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LI business owners share trove of masks in coronavirus fight

The Centauros, contractors who own home remodeling business Truly Unique Designs and founders of home repair nonprofit Rescuing Families Inc., use the protective gear often while on the job.  Credit: Newsday

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While politicians race against the clock to source masks to protect New York health care workers from contracting the coronavirus, Long Islanders have not spared a minute in doing their part to procure them. 

Some rushed to social media, quickly mobilizing their networks to collect donations of the coveted N95 respirator masks to gift to hospital workers.

Others have gone as far as digging into their own pockets to buy masks from suppliers in other states to bring them home to first responders, nursing home and rehabilitation center staff, and other health care workers on the Island. 

While cleaning the garage of their Franklin Square home, spouses Gina Cantone-Centauro and Vincent Centauro discovered a fresh supply of 275 N95 masks. 

The Centauros, contractors who own home-remodeling business Truly Unique Designs and founded home repair nonprofit Rescuing Families Inc., use the protective gear often while on the job. 

"My first thought when I came across the boxes was, 'Hey, let's get these masks to the people who need them the most right now'," Vincent Centauro said. 

Gina quickly snapped a picture of the masks and posted a message on Facebook sharing with friends and followers the couple's plan to donate their masks and urging fellow contractors on the Island to help with the mission of collecting 1,000 masks to donate to local hospital and health care workers. 

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In just a few hours, the Centauros reached their goal and beat it by 65 masks. 

Gina's post was shared more than 1,000 times, obtaining more than 400 reactions and nearly 70 comments. And she brought in a slew of N95 mask donations from companies in a range of fields.

Jackie Merendino, a clerk who works at a Long Island hospital she declined to name, drove to the Centauros' home to pick up five masks she'll distribute to the nurses in her unit.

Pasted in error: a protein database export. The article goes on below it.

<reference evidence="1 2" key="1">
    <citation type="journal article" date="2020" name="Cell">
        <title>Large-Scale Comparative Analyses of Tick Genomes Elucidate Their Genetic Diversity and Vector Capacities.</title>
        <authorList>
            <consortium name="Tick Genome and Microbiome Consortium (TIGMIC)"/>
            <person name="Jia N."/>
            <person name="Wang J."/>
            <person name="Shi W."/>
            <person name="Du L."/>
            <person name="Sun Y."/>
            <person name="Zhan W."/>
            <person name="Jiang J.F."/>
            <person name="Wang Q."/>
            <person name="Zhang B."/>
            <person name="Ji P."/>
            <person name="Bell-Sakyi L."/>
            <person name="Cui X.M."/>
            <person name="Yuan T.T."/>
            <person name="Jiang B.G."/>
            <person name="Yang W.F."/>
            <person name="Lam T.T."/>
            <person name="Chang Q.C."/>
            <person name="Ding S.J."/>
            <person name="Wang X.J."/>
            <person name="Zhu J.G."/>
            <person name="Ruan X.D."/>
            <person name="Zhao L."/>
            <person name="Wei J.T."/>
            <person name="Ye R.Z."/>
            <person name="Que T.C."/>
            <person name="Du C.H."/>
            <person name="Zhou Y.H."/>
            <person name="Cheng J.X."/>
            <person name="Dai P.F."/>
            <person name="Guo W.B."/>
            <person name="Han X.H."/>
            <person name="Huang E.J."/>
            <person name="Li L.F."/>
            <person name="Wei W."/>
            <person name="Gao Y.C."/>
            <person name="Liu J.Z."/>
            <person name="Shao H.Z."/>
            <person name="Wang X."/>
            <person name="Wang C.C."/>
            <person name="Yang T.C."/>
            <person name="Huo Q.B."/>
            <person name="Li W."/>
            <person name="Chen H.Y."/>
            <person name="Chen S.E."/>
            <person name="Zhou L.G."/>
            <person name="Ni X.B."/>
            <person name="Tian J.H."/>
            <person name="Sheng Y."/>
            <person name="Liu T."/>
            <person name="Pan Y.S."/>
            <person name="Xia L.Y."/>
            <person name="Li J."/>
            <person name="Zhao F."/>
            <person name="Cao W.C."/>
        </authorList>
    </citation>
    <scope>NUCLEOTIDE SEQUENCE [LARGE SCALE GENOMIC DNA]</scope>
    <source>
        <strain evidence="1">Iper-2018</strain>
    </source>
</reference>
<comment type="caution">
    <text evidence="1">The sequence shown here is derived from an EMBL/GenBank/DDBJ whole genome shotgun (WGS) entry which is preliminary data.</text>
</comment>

"What Gina and Vinny are doing right now is priceless," she said. 

"Regardless of titles, all of us hospital workers need them and they're so limited right now, that to be able to have one … I know I'll feel safer going to work and for that, I'm beyond thankful." 

When Ryan Dempsey, managing partner at The East End Group, a Yaphank general contracting firm, learned health care workers there were expressing alarm at the dwindling supply of masks to help protect them from contracting COVID-19, he knew he couldn't watch from the sidelines with his arms crossed. 

So, when a supplier called him saying he had N95 masks sitting in a New Jersey warehouse, Dempsey — who at first questioned whether the call was from a legitimate source or a scammer — jumped at the opportunity to buy the masks to donate them to health care workers. 

After verifying the supplier was "for real," Dempsey bought more than 26,000 masks. Then he enlisted the help of his employees to distribute them to area nurses, doctors, and first responders as quickly as possible.

"We're down to a couple hundred left but I'm trying to secure more," he said, adding that he's still getting calls "left and right" from health care workers in need of them.   

Connie Sue Alexander, director of patient services at an East Northport home health care service and hospice facility, said for weeks she unsuccessfully searched for N95 masks for the company's home aides, nurses, therapists, hospice care givers and social workers. 

"Everyone knows how hard these masks are to find right now," Alexander said.

"So when I saw Ryan's post in a Facebook group for health care workers, I immediately messaged him asking him for masks. He quickly replied and gave me 100." 

The patients her staff members care for are regulars at hospitals where they may be exposed to and contract the virus, unknowingly spreading it, Alexander said.

"That's why we're just so appreciative for this donation, the best word I can think of to describe it is 'godsend'." 

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